Nurses today face a gauntlet of ethical dilemmas that are as complex as they are vexing. Advocating for your patient, for example, seems straightforward, but the right course of action isn’t always clear-cut. The American Nurses Association (ANA) Code of Ethics helps you navigate ethically challenging environments by pointing out areas of potential conflict and providing guidance to help you make your best decisions.
Consider Provision #3
Provision #3 in the ANA Code of Ethics states, “The nurse promotes, advocates for, and strives to protect the health, safety, and rights of the patient.” The operative word is this provision is “protect.”
This core concept applies not only to those who need nursing, but to all those who need a nurse’s help in protecting their health and privacy as well as their information. This may mean advocating for patients who don’t understand their options, protecting their privacy and confidences and intervening when coworkers (or yourself) are impaired or exhausted.
When evaluating what protecting patients means in your daily practice, consider these ethical dilemmas:
Mr. Jackson has dealt with health issues his entire life. Recently he found out his brother is in need of a kidney transplant and time is running out. Desperate to save his brother, Mr. Jackson offers his kidney. The family is ecstatic! In Mr. Jackson’s immediate reaction to volunteer, he doesn’t understand the risks to his own health. As his nurse, do you continue to discuss with him the possible consequences of his decision to himself and his brother? If he doesn’t understand the implications, should you express your concerns to his family or protect the privacy of your discussion? If the chance of success is minimal, should you discourage him from organ donation? If he isn’t a match, should you mention other options, like directed transplants? Should you treat the information as private and confidential, or as a factor that should invalidate an organ donation?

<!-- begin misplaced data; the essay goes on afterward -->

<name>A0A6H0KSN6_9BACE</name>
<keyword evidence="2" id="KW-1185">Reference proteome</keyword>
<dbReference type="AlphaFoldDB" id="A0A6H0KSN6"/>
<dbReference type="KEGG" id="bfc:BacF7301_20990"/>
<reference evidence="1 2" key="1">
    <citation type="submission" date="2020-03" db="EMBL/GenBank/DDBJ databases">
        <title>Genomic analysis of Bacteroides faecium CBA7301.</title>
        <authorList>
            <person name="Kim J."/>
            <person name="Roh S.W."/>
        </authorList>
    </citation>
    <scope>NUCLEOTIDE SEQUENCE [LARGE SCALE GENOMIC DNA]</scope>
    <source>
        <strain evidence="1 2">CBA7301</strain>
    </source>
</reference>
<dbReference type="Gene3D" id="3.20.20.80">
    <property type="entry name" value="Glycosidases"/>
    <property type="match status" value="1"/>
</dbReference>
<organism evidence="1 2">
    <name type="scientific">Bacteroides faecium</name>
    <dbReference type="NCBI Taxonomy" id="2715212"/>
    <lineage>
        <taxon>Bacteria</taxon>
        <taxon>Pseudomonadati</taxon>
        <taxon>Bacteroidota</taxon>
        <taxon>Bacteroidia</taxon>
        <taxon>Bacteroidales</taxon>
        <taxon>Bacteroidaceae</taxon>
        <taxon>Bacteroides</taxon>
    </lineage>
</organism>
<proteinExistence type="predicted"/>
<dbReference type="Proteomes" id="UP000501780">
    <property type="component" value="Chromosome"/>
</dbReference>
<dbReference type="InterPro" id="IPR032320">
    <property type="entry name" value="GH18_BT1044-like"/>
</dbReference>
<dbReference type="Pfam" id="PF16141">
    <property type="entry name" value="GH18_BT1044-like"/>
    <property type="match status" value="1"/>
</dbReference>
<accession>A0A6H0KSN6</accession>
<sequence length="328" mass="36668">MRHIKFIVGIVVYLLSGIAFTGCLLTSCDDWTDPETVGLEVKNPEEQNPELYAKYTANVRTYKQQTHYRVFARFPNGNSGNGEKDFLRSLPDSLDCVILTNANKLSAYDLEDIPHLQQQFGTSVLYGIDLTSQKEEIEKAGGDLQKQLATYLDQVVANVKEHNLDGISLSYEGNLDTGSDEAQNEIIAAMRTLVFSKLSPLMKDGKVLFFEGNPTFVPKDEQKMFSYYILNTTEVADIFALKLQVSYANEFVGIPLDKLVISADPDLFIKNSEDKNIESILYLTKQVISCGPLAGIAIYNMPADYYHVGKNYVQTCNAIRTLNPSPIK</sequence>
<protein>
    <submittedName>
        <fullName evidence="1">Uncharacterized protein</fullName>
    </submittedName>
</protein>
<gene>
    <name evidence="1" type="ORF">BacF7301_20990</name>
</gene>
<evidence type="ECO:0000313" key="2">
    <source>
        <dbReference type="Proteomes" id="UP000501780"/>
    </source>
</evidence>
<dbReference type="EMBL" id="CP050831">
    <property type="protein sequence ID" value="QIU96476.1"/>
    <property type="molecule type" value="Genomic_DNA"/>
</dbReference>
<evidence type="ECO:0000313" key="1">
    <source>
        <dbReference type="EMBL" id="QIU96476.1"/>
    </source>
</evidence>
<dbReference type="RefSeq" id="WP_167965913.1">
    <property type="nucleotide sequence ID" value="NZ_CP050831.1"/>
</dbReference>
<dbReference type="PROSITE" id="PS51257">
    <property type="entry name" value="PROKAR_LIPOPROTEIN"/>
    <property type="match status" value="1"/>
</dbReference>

While you were preparing 91-year old Mrs. Gillock for surgery, she confessed that she really doesn’t want this procedure. Her family pressured her into it, hoping it would extend her life. Are you obligated to protect her confidence and proceed with the surgery, or to inform the surgical team the surgery was coerced and therefore violates her right to consent? Should the presumed health benefit factor into your assessment? What is your obligation to her family?
A major disaster requires all hands on deck, but you just worked a 16-hour shift and relaxed afterward with a glass of wine. Do you return to work? What if you skipped the wine but are exhausted? Do you, right now, have the stamina and judgement to perform your duties and to advocate effectively for patients, knowing that other caregivers also are tense and tired? What if you’re starting your own family and the nature of the accident puts your own unborn child at risk?
- Informed Consent
Mr. Vincent was transferred to your hospital from the state penitentiary for treatment for stage 3 lung cancer. He may benefit from participating in a clinical trial. The physician explained the details of the trial and the therapy, but Mr. Vincent has been in prison for 20 years and hasn’t graduated high school. He seems defeated. Does he understand he has the right to refuse to participate in the trial? Is he fully cognizant of the potential risks and benefits or either decision? Does he know he will receive standard of care, regardless his decision?
How you handle these situations depends, in part, on training. Nurses studying nursing at Loyola University New Orleans explore the legal and practical issues of such ethical challenges, readying them for practice in their communities.
If you are interested in earning an online nursing degree from Loyola University New Orleans, contact the admissions office.